John Graham 7th Laird of Claverhouse, and a supporter of Charles II of Scotland was given the title of Viscount Dundee in 1688, for his part in clearing the covenanters off the lands in Scotland. This traditional song is an abridged version of a lengthy poem written by Walter Scott in 1825, celebrating Claverhouse who was not as popular as the poem might suggest. Both the poem and the song contain many factual inaccuracies; but I like it anyway so here’s my version:
To the lords of convention, ‘twas Clavers who spoke,
‘Ere the king’s crown fall down, there’s crowns to be broke.
Come all cavaliers who love honour and me,
Come follow the bonnets of bonnie Dundee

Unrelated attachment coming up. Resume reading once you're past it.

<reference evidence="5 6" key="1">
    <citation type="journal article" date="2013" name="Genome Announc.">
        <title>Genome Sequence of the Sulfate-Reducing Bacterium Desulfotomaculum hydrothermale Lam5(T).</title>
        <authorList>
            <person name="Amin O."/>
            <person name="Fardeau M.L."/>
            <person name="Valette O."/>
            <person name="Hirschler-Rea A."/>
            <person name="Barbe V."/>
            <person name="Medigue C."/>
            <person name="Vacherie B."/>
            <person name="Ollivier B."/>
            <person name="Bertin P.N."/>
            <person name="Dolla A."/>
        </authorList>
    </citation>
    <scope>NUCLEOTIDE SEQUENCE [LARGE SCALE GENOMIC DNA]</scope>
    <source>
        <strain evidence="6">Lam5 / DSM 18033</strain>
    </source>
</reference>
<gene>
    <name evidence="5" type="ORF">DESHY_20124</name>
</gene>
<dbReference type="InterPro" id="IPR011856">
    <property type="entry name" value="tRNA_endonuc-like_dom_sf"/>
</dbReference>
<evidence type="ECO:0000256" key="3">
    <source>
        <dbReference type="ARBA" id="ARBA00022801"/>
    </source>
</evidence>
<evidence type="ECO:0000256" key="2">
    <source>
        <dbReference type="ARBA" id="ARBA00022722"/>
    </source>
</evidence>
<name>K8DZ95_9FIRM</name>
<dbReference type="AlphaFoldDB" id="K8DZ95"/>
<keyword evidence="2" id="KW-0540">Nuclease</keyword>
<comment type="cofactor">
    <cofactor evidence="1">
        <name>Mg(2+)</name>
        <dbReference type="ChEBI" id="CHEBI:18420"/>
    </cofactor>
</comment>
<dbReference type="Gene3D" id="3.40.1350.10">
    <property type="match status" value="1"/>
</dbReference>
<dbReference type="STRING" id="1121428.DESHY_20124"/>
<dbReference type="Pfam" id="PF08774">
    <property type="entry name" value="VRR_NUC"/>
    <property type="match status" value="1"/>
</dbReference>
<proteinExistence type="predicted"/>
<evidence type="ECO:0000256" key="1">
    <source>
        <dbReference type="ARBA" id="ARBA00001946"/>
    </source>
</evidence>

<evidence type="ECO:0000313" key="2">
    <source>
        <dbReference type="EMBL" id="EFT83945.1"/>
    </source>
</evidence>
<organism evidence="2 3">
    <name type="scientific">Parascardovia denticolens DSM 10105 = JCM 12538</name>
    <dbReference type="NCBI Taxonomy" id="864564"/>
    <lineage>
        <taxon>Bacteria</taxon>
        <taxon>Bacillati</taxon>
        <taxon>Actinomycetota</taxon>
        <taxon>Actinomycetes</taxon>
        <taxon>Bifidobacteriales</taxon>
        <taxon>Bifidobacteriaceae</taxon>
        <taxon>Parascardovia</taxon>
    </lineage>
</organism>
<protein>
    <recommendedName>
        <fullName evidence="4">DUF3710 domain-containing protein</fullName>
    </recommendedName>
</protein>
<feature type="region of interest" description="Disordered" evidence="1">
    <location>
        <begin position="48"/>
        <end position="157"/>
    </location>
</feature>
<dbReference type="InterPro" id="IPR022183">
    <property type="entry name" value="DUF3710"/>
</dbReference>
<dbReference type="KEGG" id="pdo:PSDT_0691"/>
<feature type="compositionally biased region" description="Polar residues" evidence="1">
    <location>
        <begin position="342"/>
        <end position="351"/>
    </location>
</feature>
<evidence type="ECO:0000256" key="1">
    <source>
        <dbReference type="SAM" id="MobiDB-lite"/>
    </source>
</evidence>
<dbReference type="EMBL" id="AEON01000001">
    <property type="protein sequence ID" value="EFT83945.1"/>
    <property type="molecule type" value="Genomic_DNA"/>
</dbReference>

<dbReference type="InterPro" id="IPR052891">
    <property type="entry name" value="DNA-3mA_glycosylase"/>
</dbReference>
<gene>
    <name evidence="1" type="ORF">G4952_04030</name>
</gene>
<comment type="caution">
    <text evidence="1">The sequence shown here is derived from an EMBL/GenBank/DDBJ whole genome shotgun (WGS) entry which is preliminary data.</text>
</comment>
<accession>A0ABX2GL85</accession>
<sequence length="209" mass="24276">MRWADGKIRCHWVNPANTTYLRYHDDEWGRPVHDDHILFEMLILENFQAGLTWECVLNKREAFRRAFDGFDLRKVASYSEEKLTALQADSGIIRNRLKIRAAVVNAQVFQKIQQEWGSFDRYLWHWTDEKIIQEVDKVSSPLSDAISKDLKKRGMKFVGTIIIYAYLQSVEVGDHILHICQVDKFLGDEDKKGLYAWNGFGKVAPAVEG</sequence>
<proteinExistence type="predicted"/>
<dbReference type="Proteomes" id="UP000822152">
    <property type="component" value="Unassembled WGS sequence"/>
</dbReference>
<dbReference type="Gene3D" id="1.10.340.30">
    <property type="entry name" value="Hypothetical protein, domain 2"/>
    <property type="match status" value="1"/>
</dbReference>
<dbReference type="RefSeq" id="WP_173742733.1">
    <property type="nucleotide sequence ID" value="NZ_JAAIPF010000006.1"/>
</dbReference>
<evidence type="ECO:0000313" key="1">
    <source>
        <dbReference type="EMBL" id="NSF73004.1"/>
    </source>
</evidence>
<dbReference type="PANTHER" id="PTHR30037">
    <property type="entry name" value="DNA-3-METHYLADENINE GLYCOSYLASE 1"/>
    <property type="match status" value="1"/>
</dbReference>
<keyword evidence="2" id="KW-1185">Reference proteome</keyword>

Chorus: Fill up my cup, fill up my can,
Saddle your horses and call out your men.
Out the West port, let us go free,
And follow the bonnets of bonnie Dundee.
Clavers is mounted he rides down the street,
The bells are rung backwards, the drums they are beat.
The Provost douce man says just let him be,
This town is well ride of the devil Dundee.
There are hills beyond Pentland, lands beyond Forth,
Lords in the lowlands, Chiefs in the North.
There’s dunnie wassals, three thousand times three,
Crying eye for the bonnets of bonnie Dundee.
Then away to the hills, to the caves and the rocks,
Ere I a usurper I’ll crouch with the fox.
But tremble false Whigs in the midst of your glee,
You’ve not seen the last of my bonnets and me.
Paul: Guitars, Mandolin, Vocals.